• Using differential measurements in a touch-sensor may result in various technical advantages. One technical advantage may be the ability to provide a touch sensor that is capable of detecting the location of a touch object using differential measurements. As another example, the ability to obtain differential measurements on one or more sense lines of the touch sensor may result in reduced requirements for processing and/or conditioning signals received from the sense lines as compared to taking single-ended measurements on each sense line. Differential measurements may also provide an improved signal to noise ratio. For example, differential measurements may cancel all or a substantial portion of display noise generated at or near the touch sensor. Additionally or alternatively, touch sensor may be optimized for power and/or area due to attenuated common-mode levels achieved using differential methodology. Embodiments of the present disclosure may include all, some, or none of the above benefits.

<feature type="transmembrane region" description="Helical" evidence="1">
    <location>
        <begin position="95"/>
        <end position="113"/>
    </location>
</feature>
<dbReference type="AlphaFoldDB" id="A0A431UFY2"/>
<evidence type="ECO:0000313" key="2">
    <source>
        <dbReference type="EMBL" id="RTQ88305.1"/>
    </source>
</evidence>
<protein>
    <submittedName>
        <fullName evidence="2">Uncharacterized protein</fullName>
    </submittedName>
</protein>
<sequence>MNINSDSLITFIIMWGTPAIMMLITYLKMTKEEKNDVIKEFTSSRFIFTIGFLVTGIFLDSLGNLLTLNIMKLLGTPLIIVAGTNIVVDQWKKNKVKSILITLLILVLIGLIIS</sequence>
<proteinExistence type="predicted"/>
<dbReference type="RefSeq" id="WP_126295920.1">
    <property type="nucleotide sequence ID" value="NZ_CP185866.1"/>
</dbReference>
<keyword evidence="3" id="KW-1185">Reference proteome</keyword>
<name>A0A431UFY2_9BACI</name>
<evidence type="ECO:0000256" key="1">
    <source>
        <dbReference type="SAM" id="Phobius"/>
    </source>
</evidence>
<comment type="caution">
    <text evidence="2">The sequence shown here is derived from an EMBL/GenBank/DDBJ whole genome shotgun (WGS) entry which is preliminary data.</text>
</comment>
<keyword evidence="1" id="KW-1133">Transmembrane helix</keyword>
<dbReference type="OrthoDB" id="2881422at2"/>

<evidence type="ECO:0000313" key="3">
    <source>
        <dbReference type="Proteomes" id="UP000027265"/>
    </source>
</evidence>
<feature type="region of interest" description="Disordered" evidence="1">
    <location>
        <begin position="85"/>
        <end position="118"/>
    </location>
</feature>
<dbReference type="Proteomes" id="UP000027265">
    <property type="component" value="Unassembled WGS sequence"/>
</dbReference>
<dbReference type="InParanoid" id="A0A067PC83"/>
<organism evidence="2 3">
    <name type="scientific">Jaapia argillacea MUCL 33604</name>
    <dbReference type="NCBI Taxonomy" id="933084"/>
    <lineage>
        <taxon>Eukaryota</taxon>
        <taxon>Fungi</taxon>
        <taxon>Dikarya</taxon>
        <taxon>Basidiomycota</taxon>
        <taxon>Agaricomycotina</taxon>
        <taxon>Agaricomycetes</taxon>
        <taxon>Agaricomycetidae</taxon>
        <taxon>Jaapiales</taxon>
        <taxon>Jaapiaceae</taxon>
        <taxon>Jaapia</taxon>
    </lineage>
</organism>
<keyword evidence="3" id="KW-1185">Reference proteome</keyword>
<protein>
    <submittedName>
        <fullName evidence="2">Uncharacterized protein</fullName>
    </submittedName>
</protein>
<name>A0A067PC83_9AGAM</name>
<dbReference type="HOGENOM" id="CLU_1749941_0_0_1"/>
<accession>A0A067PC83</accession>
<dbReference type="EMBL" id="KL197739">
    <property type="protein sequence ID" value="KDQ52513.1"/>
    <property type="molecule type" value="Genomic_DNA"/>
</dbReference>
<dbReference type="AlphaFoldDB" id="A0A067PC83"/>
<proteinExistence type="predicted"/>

• FIG. 1 illustrates an example touch sensor 10 with an example touch-sensor controller 12. Touch sensor 10 and touch-sensor controller 12 may detect the presence and location of a touch or the proximity of an object within a touch-sensitive area of touch sensor 10. Herein, reference to a touch sensor may encompass both the touch sensor and its touch-sensor controller, in particular embodiments. Similarly, reference to a touch-sensor controller may encompass both the touch-sensor controller and its touch sensor, in particular embodiments. Touch sensor 10 may include one or more touch-sensitive areas, in particular embodiments. Touch sensor 10 may include an array of drive and sense electrodes (or an array of electrodes of a single type) disposed on one or more substrates, which may be made of a dielectric material. Herein, reference to a touch sensor may encompass both the electrodes of the touch sensor and the substrate(s) that they are disposed on, in particular embodiments. Alternatively, in particular embodiments, reference to a touch sensor may encompass the electrodes of the touch sensor, but not the substrate(s) that they are disposed on.